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Tail handling reduces the value of reward in laboratory mice

Published on: 8 February 2018

Researchers have found that laboratory mice moved by tail handling rather than by tunnel are less responsive to reward which has implications for designing and interpreting scientific studies.

The research published in Scientific Reports describes how tail handling makes laboratory mice less responsive to reward, indicating a more depressive-like state compared to mice handled using a tunnel. This finding adds to the increasing number of studies that show tail handling is an aversive procedure.

The reduction or inability to experience pleasure from rewarding stimuli is known as anhedonia and is a core symptom of clinical depression in humans. In animals, anhedonia is also considered an indicator of a depressive state. It can be measured by assessing how mice consume a sucrose solution as a reward: depressed mice consume less sucrose and the size of their licking bouts when drinking also tend to be smaller.

PhD student Jasmine Clarkson under supervision of Professor Candy Rowe within the Centre for Behaviour and Evolution and colleagues found that tail handled mice showed more anhedonic responses in both measures - drinking less sucrose solution and in shorter licking bouts - than tunnel handled mice. These findings provide the first evidence that handling method affects how laboratory mice perceive and respond to positive rewarding stimuli. The work has significant implications for the welfare of laboratory mice as well as for the design and interpretation of scientific studies, particularly those investigating or involving reward.

Mouse in handling tunnel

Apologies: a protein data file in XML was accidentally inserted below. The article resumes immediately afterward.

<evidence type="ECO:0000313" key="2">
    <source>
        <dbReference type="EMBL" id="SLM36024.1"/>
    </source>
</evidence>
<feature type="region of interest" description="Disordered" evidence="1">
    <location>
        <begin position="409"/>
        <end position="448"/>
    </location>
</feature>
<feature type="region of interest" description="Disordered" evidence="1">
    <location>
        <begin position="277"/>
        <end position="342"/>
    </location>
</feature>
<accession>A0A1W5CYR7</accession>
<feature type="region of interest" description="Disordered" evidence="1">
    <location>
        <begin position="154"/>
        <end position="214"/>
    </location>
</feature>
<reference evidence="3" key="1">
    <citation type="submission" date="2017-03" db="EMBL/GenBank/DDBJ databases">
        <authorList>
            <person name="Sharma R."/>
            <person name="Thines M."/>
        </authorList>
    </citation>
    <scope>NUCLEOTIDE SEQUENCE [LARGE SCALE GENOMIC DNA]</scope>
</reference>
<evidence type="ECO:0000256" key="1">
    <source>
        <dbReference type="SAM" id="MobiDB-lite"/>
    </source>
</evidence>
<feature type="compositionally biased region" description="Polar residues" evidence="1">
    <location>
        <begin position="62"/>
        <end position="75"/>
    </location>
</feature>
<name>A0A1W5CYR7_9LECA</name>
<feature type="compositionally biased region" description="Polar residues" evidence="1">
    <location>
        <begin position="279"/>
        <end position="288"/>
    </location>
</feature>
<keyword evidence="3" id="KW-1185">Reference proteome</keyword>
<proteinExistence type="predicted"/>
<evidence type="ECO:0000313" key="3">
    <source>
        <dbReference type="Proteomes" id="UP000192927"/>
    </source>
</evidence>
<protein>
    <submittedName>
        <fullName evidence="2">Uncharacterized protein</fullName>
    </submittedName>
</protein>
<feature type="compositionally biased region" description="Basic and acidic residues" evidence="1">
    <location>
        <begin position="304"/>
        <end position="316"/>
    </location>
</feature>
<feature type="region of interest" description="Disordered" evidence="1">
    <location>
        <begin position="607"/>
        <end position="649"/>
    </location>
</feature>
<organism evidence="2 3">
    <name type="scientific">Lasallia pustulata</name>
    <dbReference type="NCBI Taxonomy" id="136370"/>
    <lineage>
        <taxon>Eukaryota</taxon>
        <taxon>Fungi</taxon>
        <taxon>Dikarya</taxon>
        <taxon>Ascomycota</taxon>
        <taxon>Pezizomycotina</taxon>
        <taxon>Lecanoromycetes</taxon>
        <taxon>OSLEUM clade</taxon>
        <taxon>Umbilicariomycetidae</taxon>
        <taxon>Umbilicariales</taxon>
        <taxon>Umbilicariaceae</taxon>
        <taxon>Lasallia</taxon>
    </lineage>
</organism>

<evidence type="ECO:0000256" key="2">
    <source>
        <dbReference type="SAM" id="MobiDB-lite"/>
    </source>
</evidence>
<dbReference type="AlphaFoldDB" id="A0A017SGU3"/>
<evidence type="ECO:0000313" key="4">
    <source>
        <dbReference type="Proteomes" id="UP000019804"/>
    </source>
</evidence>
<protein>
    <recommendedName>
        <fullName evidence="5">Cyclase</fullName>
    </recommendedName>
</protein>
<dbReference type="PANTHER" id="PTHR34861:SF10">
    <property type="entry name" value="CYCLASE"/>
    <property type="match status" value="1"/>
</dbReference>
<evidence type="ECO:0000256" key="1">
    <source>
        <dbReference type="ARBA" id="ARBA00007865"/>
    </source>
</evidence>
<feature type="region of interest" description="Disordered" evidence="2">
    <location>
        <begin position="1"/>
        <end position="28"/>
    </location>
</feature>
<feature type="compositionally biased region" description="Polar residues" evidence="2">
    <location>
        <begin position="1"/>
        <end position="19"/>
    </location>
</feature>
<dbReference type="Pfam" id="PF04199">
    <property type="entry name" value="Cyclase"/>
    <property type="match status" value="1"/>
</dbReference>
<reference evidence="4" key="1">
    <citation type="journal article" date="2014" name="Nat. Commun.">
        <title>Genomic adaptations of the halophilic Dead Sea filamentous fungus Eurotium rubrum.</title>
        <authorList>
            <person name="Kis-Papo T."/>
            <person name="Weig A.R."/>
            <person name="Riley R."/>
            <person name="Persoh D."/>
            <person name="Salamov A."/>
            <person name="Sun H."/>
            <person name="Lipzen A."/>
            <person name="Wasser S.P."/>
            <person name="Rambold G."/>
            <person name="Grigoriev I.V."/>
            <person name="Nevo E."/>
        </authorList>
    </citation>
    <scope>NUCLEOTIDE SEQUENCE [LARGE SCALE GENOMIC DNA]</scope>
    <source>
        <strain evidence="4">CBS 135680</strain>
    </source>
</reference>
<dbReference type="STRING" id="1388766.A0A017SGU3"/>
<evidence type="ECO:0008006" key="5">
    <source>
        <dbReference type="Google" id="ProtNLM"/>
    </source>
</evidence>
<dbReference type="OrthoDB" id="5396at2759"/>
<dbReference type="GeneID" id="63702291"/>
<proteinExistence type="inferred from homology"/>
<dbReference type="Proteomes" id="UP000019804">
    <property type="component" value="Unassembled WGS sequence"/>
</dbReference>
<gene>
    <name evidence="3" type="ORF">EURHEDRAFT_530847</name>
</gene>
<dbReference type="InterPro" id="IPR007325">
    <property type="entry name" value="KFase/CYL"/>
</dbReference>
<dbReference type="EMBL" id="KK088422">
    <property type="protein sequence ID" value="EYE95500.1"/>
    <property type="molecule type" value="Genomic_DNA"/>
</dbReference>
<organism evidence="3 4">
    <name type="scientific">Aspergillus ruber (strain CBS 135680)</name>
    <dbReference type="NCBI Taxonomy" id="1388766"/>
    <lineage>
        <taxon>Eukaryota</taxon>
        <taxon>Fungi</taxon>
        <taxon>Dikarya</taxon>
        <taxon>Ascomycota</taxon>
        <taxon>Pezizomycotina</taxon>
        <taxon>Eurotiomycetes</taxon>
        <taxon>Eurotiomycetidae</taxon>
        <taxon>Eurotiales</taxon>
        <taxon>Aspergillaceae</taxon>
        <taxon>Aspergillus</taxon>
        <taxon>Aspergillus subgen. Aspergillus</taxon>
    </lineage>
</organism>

Refining handling methods

Work from Professor Jane Hurst’s laboratory at the University of Liverpool has previously identified that the standard practice of picking up laboratory mice by their tails increases behaviours indicative of anxiety and reduces engagement in cognitive tests; issues which can be overcome by picking up mice using a tunnel or cupped hands instead2,3,4.

In the current study, the Newcastle team confirmed the previous tunnel handling work, replicating Professor Hurst’s results in their laboratory. They demonstrated that mice handled by their tails interacted less with the handler and showed greater levels of anxiety in behavioural tests compared to tunnel handled mice. They were also able to demonstrate the beneficial effects of tunnel handling over a longer period of time.

Newcastle is trialling the tunnel handling system with the intention of rolling it out across the University.

The NC3Rs has produced a range of resources to support laboratories in implementing the refined handling methods.

The study has been funded by the BBSRC and is published in Scientific Reports 

(Adapted with thanks from the NC3Rs)


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